Nine:  Entertainment.  I’m not *just* talking about binge-watching a favorite show on Netflix, although right now we are currently catching up with How to Get Away with Murder, because I’m a huge fan of Viola Davis.  (Omg, the drama!  HTGAWM makes my life look quite simple!)  Or, salivating over all the yummy baked goods on The Great British Baking Show, which will immediately motivate you to coping tool number seven, but also movies, live theater, museum, roller coasters, lol.   Entertainment is a fun and joyful distraction and definitely gets you out of your head.

Ten: You’ve Got This.  I know it’s hard to believe in the moment, when the strife is running at red alert, but remember, you’ve been here before.  Every.single.time, you’ve figured it out—you’ve made the best of it, figured out how to navigate the thorns, you’ve survived and thrived.  So settle into this thought as best as you can:  you will get through this current challenge and come out onto the other side.  You’ve got this.

Love and hugs.

p.s. for more on coping tips (which include some of the things on this list)—please see "healing from abuse" tips, “7 coping tools I used when divorcing with small kids,” more “healing tips.”  

Thursday, September 12, 2019

Ode to Little Sister Growing Pains in a Divorced Family World



Dear Little Sister,

You are developing faster than your big sis, in part, because you have a big sis.  You want to be cool and wise and older like her, and at the same time you love hugs and jumping on me and being silly.

But I see you struggling to want to grow up.  I see you practicing with your words, trying out your voice to be like your sister’s, except she’s emulating the struggle of teenage adolescence and not always getting it quite the way she means.  Or sometimes she’s just mean.  Because teenagers are mean.

So then you become mean.  And I don’t even think you realize it.  And so I told you today to be very careful with your words.  Like the other day, after you overheard me talking to big sister about how to let me finish speaking without interrupting—and she continued interrupting, I asked her to stop it and let me finish.  Big sister and I finally worked out what was happening, and then she washed her dishes and went upstairs to do her homework.  I asked you how you felt when you overheard that, and you said I was ‘yelling.’  And I said, really?  That’s what you heard?  And you said yep.  And when I told you, sister, I was talking just like this.  Does it sound like yelling to you? And then you said, fine, you weren’t yelling.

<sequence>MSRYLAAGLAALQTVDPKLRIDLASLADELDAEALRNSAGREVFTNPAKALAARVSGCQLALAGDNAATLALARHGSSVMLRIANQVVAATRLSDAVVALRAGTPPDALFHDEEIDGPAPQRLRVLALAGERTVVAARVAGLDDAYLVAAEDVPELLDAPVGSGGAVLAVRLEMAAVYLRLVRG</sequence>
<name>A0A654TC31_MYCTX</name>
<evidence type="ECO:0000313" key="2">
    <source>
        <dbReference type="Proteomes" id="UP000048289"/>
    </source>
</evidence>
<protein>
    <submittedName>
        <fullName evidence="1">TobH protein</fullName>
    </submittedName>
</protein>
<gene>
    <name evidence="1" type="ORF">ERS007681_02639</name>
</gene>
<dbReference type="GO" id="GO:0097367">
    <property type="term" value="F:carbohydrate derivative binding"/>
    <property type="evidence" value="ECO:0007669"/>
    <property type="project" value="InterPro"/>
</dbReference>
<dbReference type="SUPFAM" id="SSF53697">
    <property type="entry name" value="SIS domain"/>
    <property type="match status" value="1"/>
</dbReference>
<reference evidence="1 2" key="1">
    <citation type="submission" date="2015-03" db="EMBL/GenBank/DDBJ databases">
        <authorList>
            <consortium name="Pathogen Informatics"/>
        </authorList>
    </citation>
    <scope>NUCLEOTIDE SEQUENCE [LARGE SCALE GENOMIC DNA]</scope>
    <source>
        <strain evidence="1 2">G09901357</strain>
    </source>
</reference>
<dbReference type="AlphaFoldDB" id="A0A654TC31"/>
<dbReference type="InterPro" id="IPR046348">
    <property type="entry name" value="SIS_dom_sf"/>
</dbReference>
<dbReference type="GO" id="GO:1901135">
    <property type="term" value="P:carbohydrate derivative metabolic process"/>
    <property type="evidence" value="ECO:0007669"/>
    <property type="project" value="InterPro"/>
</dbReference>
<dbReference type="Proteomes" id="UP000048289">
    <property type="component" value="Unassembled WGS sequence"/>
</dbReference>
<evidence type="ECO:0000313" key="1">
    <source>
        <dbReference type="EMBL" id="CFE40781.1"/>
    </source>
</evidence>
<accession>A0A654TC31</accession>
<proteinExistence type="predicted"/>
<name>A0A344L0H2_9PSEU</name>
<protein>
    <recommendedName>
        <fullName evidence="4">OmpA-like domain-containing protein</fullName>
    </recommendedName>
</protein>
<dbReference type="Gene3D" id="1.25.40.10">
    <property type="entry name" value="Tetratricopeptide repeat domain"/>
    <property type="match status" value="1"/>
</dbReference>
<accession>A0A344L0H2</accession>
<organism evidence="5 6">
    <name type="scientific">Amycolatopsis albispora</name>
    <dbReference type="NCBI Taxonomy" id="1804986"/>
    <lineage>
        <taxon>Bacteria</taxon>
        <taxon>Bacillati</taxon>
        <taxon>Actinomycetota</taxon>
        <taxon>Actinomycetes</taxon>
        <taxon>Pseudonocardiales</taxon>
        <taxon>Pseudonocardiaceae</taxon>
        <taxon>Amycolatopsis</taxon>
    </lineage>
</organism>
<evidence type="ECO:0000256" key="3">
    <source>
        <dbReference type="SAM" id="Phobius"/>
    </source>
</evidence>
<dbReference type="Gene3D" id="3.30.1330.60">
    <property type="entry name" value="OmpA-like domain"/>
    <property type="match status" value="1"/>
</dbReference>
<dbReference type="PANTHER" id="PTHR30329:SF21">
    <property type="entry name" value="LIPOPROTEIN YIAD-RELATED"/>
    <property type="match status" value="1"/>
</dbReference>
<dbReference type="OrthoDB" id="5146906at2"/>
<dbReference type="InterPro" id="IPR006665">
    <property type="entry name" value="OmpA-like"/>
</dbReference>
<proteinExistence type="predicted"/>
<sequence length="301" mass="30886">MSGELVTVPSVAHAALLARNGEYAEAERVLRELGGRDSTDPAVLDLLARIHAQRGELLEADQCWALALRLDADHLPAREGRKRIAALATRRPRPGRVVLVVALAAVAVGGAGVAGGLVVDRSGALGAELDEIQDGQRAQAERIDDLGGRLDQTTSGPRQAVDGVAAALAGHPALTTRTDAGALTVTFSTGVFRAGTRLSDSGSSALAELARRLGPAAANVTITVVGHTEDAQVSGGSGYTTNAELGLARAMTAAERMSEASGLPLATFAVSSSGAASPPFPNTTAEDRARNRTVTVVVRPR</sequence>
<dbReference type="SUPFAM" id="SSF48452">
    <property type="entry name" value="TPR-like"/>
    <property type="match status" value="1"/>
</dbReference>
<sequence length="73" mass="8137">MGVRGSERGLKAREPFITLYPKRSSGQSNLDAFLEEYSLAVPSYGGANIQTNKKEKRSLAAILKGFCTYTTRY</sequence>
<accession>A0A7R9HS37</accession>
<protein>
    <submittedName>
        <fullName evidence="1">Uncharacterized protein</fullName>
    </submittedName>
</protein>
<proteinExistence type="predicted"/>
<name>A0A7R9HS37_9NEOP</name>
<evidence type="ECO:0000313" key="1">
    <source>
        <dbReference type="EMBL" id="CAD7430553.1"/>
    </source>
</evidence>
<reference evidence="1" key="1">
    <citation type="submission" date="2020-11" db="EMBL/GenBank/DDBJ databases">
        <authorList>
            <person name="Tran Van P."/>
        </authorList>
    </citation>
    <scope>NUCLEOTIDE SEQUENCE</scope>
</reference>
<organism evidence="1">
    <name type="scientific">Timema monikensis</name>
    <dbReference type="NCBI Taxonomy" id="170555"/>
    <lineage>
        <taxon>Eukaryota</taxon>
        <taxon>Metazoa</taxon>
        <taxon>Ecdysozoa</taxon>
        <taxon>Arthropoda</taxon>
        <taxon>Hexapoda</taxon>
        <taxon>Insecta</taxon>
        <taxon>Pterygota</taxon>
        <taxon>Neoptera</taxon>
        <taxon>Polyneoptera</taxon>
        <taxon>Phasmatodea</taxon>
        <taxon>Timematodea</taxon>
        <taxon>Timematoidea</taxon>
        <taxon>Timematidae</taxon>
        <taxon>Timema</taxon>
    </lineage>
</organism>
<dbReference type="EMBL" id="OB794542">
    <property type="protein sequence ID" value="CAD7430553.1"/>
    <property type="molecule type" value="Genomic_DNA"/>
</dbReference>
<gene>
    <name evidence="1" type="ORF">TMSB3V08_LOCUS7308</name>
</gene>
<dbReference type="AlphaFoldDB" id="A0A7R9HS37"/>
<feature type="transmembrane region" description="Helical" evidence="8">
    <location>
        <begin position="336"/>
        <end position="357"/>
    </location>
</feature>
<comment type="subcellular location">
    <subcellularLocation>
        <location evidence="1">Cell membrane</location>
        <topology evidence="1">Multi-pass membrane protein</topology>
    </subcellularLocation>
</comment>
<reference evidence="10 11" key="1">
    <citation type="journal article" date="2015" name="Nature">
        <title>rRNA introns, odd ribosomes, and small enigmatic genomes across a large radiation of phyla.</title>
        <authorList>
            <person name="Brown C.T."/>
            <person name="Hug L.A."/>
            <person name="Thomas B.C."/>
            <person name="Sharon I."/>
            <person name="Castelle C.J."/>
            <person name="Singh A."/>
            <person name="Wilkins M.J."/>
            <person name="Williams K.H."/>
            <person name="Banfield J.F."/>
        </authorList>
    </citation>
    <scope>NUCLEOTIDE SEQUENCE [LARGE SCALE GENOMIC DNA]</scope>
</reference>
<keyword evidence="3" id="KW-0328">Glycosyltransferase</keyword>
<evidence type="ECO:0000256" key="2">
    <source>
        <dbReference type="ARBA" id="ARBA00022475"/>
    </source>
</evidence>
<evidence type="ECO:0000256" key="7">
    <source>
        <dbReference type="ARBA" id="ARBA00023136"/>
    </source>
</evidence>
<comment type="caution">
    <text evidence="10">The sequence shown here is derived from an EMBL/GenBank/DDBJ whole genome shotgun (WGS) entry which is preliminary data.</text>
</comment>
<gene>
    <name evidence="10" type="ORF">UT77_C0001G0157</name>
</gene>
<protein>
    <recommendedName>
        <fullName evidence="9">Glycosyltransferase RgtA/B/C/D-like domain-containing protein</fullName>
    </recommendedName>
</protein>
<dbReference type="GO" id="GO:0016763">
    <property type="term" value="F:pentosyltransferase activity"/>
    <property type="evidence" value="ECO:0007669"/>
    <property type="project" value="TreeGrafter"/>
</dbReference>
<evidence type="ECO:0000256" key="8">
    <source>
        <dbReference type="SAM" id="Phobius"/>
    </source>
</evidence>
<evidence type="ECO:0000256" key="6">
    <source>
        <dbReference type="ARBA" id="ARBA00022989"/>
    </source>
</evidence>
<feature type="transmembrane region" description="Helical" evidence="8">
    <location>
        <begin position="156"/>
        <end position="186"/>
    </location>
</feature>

This worries me—did you really think I was yelling, when I wasn’t?  Or, maybe, because you are similar to me and you can pick up every feeling in the room, you ‘felt’ like I was yelling, because big sister was using her mean voice and I was asking her to be more respectful.

Then this morning, on the way to school, everything was fine, you were talking about how you love the jacket aunty bought for you that you were wearing, and I said that’s so nice she got that for you, and you asked me if I remembered what she looked like, because you couldn’t.  And I said, she had a nice face, one that looked kind, and I hoped she was coming back soon to visit you girls and dad, and you agreed and we bounced along into the car.  I played your favorite radio station and you were singing along.  I reached back to hold your hand and you patted it and then said you didn’t want to be a baby anymore and you wanted to be older.

And I said that it’s okay to just be you.  Then you said you didn’t want to be just the same little kid and you wanted to grow up and you said, I don’t want to be a spoiled brat and I was like oh honey you’re not a spoiled brat. And you got all worked up saying, in your mean voice, yeah mom I’m not a spoiled brat, you make me a spoiled brat because spoiled brats are when rich parents buy their kids everything they want and you buy everything that I want.

And I paused, and I said, honey, please be very careful with your words.  You have to choose your words wisely, like the other day, when you said I was yelling and I wasn’t.  Words can hurt so that’s why you have to be very careful.  You were upset and I asked you if you were listening, and you said no, with your  mean voice.

So I said fine.  And then I said, I get you what you need, but I don’t buy you everything you want, I couldn’t possibly afford that.